Tooth whitening lightens teeth and helps to remove stains and discoloration. Whitening is among the most popular cosmetic dental procedures because it can greatly improve how your teeth look. Most dentists perform tooth whitening.
The outer layer of a tooth is called the enamel. The color of natural teeth is created by the reflection and scattering of light off the enamel, combined with the color of the dentin under it. Your genes affect the thickness and smoothness of the enamel. Thinner enamel allows more of the color of the dentin to show through. Having smoother or rougher enamel also affects the reflection of light and therefore the color.
Every day, a thin coating (pellicle) forms on the enamel and picks up stains. Tooth enamel also contains pores that can hold stains.
The most common reasons for teeth to get yellow or stained are:
- Using tobacco
- Drinking dark-colored liquids such as coffee, cola, tea and red wine
- Not taking good care of your teeth
Aging makes teeth less bright as the enamel gets thinner and the dentin becomes darker. It is also possible to have stains inside the tooth. These are called intrinsic stains. For example, intrinsic stains can be caused by exposure to too much fluoride as a child while teeth are developing. Other causes include tetracycline antibiotics. They can stain a child's teeth if taken by a mother during the second half of pregnancy or by a child who is 8 years old or younger. Teeth are still developing during these years. Trauma may also darken a tooth.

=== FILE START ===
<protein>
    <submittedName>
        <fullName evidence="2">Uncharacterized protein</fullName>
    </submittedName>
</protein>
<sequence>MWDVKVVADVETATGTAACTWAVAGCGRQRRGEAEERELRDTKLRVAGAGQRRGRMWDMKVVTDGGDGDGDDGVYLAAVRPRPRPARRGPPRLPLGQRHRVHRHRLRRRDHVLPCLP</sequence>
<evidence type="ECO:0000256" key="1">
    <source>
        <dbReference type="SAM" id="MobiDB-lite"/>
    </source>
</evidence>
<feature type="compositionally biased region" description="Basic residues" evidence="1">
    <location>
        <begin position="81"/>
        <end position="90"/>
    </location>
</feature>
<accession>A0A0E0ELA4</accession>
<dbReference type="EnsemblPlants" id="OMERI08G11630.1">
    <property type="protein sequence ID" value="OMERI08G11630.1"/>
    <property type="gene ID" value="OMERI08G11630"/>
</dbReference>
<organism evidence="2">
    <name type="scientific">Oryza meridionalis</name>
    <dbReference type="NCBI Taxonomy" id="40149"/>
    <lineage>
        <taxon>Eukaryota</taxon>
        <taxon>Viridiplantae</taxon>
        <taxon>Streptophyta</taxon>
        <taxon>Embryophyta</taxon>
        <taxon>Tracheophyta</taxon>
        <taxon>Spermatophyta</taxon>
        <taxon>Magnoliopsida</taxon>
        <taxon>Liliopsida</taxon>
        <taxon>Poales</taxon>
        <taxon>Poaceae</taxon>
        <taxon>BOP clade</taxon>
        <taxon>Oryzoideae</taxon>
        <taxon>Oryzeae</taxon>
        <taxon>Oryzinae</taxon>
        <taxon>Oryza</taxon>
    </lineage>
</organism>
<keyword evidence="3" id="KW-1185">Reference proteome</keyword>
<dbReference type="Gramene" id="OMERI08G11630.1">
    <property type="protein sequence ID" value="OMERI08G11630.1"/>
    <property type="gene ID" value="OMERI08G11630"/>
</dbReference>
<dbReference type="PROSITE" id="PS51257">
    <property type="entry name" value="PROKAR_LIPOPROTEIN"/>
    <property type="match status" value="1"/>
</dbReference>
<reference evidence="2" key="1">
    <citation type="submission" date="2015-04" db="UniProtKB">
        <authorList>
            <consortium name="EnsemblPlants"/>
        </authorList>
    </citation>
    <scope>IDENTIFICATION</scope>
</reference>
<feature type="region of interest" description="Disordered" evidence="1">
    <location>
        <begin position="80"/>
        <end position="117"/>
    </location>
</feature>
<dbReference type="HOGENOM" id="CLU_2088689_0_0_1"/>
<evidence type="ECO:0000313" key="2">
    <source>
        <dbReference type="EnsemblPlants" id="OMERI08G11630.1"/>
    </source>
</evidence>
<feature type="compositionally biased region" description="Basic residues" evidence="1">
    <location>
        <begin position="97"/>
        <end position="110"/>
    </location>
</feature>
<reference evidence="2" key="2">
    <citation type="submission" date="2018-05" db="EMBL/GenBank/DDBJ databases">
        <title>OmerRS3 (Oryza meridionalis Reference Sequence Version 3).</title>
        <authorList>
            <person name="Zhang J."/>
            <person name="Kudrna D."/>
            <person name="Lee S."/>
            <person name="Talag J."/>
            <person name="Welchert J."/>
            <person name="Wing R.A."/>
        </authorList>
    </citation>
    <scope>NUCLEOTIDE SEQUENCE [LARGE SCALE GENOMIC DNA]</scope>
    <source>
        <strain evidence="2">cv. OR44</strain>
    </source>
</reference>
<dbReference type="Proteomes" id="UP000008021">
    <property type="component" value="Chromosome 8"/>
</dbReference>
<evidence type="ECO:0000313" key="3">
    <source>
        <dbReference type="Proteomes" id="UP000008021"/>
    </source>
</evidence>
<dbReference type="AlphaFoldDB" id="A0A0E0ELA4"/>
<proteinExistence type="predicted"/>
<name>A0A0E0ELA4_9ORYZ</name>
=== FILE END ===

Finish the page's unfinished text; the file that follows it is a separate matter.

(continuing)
Tooth whitening is most effective on surface (extrinsic) stains.
Tooth whitening can be done in the dentist's office or at home. In-office whitening allows your dentist to use a more powerful whitening gel. A specialized light or laser activates the gel and allows bleaching to happen faster.
In-office whitening usually takes 30 to 90 minutes. The number will depend upon the method used, how severe your stains are and how white you want your teeth to be. Different types of stains respond differently to the treatment.
First, your dentist will apply a substance that covers and protects the gums around the teeth. Then, the whitening agent will be placed on the teeth.
Some whitening agents are activated by a laser light, special lights or by the heat from these lights. After the whitening agent is applied, the dentist will shine the light on your teeth. If they are badly discolored, your dentist may suggest that you continue the bleaching process at home for a few days or weeks.
Whitening is unlikely to cause serious side effects, although some people's teeth may become more sensitive for a short while. You may get mild gum irritation as well. Women should not have their teeth whitened while pregnant. The effect of the whitening materials on the development of the fetus is not known. Since the procedure is cosmetic, it should be postponed until after delivery.
Sensitivity is another side effect that may occur after tooth whitening. If this occurs you have options to reduce the pain.
Sensitive toothpastes are formulated with ingredients such as potassium nitrate to relive the pain associated with tooth sensitivity.
scientists have found that more saliva is produced when chewing gum. And the act of chewing may distract people from the pain.
Once you’ve completed a whitening treatment, there are a few steps you can take to maintain your whiter smile.
coffee, tea, wine, sports drinks, hard candy, berries and tomato sauce are all foods that can cause tooth discoloration.
when drinking beverages, use a straw to keep stain-causing dyes away from your teeth.
smoking tobacco can cause teeth to become discolored. Eliminating tobacco can help keep your teeth bright.
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